Neighbourhood disputes can arise over a variety of matters, and have the potential to become all consuming for those involved. One such example is neighbourhood tree disputes resulting from overhanging branches. The question is, who is ultimately responsible for remedying these issues and any damage caused?
Who is responsible in a neighbourhood tree dispute?
The Neighbourhood Disputes (Dividing Fences and Trees) Act 2011 (“the Act”) sets out who is responsible for trees located on a particular parcel of land. That person is known as a “tree-keeper”, and includes the registered owner of the property the tree is located on.
What are the owner’s responsibilities in relation to trees on their property?
The tree-keeper is responsible for:
- cutting and removing any branches of the tree that overhang a neighbour’s land;
- ensuring the tree does not cause serious injury to any person, property or land; and
- ensuring the tree does not cause substantial interference with a person’s use and enjoyment of a neighbour’s property.
A tree-keeper will also be liable for any damage caused by a tree under his or her control, such as where an overhanging branch drops and damages structures located on a neighbouring property.
How do you make a neighbour comply with their obligations in relation to trees?
Ideally, the first step would be for the parties to discuss the matter and attempt to reach a solution. If those discussions are not possible (or unsuccessful), the Act provides a process to deal with overhanging branches.
For branches that overhang more than 0.5 metres but are less than 2.5 metres above ground
For branches that overhang more than 0.5 metres but are less than 2.5 metres above ground, a neighbour can issue a tree-keeper with a notice seeking the removal of the overhanging branches. That notice must:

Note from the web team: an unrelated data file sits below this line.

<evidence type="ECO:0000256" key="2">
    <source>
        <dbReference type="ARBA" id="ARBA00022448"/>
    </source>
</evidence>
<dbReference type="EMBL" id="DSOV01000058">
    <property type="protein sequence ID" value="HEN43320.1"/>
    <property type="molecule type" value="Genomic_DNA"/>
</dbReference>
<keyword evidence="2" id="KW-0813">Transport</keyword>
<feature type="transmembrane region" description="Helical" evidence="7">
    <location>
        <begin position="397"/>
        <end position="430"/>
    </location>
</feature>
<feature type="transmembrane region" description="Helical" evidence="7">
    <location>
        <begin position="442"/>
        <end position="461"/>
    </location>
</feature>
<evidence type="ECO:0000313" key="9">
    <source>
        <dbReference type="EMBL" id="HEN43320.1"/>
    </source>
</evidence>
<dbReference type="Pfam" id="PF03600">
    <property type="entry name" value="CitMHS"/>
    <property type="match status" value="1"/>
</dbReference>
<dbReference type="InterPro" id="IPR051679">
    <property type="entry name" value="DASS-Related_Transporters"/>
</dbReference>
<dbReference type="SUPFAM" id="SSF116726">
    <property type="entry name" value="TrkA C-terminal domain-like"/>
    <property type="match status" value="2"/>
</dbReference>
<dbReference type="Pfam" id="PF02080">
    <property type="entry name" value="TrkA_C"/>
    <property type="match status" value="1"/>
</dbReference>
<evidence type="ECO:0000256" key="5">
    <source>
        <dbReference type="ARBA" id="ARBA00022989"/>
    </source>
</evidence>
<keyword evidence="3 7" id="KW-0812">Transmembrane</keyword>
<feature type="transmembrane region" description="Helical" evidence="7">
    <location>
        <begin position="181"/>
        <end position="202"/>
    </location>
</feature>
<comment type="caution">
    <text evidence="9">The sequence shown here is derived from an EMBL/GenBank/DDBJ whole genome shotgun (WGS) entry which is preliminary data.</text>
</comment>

- include a timeframe for removal (at least 30 days from the date of serving the notice);
- ask the tree-keeper to provide at least one days’ written notice, identifying who will carry out the works and when;
- give permission to the tree-keeper (or their contractor) to enter the neighbour’s land; and
- be accompanied by a written quotation setting out the estimated cost of the work.
In the event the notice is not complied with, the neighbour can cut and remove the overhanging branches (within the bounds of their property), and seek reimbursement for the cost of same from the tree-keeper, up to a maximum of $300.00.
For branches that overhang more than 0.5 metres but are in excess of 2.5 metres above ground
For branches that overhang more than 0.5 metres but are in excess of 2.5 metres above ground, a neighbour can apply to the Queensland Civil and Administrative Tribunal (“QCAT”) for an order that the overhanging branches be removed at the tree-keeper’s expense. A similar order can be sought in circumstances where a tree has grown to such heights that it causes a “substantial and ongoing unreasonable” interference with a neighbour’s enjoyment of their land. QCAT has the authority to make a variety of orders, including an order:
- that the tree-keeper carry out specific works, such as trimming branches;
- that a contractor enter the tree-keeper’s property to carry out specific works; or
- for costs, such as for reimbursement for works carried out, or compensation for damages.
It is important to note that the provisions of the Act do not prevent a party from pursuing their rights under common law. For example, notwithstanding the provisions of the Act, a neighbour is still entitled to exercise the right of abatement (that is, removing part of an overhanging branch). Further, the Act does not prevent the parties from bringing a claim at common law, such as a claim for negligence following damage sustained due to encroaching roots.